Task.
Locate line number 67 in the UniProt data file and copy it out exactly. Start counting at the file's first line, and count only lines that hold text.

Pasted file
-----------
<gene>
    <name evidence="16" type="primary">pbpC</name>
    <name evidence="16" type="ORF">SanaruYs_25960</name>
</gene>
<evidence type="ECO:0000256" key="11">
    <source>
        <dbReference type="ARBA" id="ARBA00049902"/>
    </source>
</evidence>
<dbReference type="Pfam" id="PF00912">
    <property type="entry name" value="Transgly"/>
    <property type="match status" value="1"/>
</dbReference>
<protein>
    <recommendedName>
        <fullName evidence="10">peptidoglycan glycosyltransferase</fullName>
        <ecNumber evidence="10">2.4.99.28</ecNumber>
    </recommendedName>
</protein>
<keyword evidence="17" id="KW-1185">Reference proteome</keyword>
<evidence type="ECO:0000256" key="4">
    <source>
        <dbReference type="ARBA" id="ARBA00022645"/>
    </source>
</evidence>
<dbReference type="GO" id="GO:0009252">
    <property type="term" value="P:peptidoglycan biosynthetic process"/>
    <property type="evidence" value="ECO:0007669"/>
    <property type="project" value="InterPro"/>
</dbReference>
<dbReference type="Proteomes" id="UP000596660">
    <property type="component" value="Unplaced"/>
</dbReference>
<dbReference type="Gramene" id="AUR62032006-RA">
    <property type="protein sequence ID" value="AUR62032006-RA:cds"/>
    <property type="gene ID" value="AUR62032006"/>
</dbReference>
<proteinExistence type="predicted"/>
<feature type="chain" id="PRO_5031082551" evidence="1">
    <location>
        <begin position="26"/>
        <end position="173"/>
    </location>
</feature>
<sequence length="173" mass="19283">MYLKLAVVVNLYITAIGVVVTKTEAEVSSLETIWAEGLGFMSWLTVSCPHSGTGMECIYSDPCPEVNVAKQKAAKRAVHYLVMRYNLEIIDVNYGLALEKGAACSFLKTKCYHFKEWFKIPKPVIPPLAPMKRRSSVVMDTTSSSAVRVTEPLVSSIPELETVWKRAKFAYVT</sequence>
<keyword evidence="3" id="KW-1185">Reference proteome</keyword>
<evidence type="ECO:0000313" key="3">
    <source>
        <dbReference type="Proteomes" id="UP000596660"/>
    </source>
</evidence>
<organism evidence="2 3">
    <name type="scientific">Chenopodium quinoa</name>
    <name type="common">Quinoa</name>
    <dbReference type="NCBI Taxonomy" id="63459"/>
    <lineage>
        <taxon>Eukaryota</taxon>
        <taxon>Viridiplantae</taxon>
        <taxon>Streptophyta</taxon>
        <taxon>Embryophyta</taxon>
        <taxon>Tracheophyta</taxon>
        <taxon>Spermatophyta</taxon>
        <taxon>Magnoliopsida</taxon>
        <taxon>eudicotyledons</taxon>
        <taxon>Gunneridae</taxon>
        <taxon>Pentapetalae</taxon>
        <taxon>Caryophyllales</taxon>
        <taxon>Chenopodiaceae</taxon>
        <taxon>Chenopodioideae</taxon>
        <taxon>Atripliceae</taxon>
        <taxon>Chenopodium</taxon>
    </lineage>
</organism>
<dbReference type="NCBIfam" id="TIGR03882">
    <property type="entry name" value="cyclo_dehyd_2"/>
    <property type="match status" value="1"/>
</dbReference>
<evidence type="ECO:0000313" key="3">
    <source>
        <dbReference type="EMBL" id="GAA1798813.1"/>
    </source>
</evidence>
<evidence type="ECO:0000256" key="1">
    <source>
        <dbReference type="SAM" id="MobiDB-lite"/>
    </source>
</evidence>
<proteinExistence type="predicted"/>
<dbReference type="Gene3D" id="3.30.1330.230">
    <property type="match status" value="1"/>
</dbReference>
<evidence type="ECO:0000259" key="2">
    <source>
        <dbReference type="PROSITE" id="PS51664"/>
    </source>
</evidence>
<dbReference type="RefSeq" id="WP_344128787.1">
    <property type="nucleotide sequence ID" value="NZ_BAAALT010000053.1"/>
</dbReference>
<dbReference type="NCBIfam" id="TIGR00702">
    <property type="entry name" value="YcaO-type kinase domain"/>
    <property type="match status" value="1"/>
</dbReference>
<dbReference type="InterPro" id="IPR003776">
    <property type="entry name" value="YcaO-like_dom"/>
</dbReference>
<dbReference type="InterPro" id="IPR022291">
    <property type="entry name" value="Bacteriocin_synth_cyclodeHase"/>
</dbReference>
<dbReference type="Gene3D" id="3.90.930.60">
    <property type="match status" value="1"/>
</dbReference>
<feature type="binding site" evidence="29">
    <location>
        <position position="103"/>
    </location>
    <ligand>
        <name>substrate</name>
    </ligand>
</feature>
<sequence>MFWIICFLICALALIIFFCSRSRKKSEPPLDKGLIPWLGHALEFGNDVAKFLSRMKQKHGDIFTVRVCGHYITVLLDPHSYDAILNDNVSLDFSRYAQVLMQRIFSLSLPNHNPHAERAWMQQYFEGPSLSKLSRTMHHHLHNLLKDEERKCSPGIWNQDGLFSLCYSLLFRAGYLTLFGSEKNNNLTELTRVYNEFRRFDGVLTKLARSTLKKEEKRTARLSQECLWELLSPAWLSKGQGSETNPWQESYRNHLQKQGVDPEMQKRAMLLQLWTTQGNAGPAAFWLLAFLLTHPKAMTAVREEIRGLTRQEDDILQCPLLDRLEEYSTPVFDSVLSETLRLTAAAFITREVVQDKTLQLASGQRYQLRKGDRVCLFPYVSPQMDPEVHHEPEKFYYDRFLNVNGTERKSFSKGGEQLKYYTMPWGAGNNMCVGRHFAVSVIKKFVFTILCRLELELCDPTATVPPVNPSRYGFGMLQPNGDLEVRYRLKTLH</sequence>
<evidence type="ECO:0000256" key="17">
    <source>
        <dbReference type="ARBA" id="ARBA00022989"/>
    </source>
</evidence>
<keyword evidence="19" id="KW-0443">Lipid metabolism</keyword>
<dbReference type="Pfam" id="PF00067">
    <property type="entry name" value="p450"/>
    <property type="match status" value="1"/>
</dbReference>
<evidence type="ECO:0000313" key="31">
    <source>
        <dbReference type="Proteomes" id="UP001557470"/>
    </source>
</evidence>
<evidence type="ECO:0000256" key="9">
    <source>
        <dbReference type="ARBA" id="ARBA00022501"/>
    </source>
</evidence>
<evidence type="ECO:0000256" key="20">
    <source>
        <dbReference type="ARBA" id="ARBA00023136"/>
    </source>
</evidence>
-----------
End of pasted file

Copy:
        <taxon>Caryophyllales</taxon>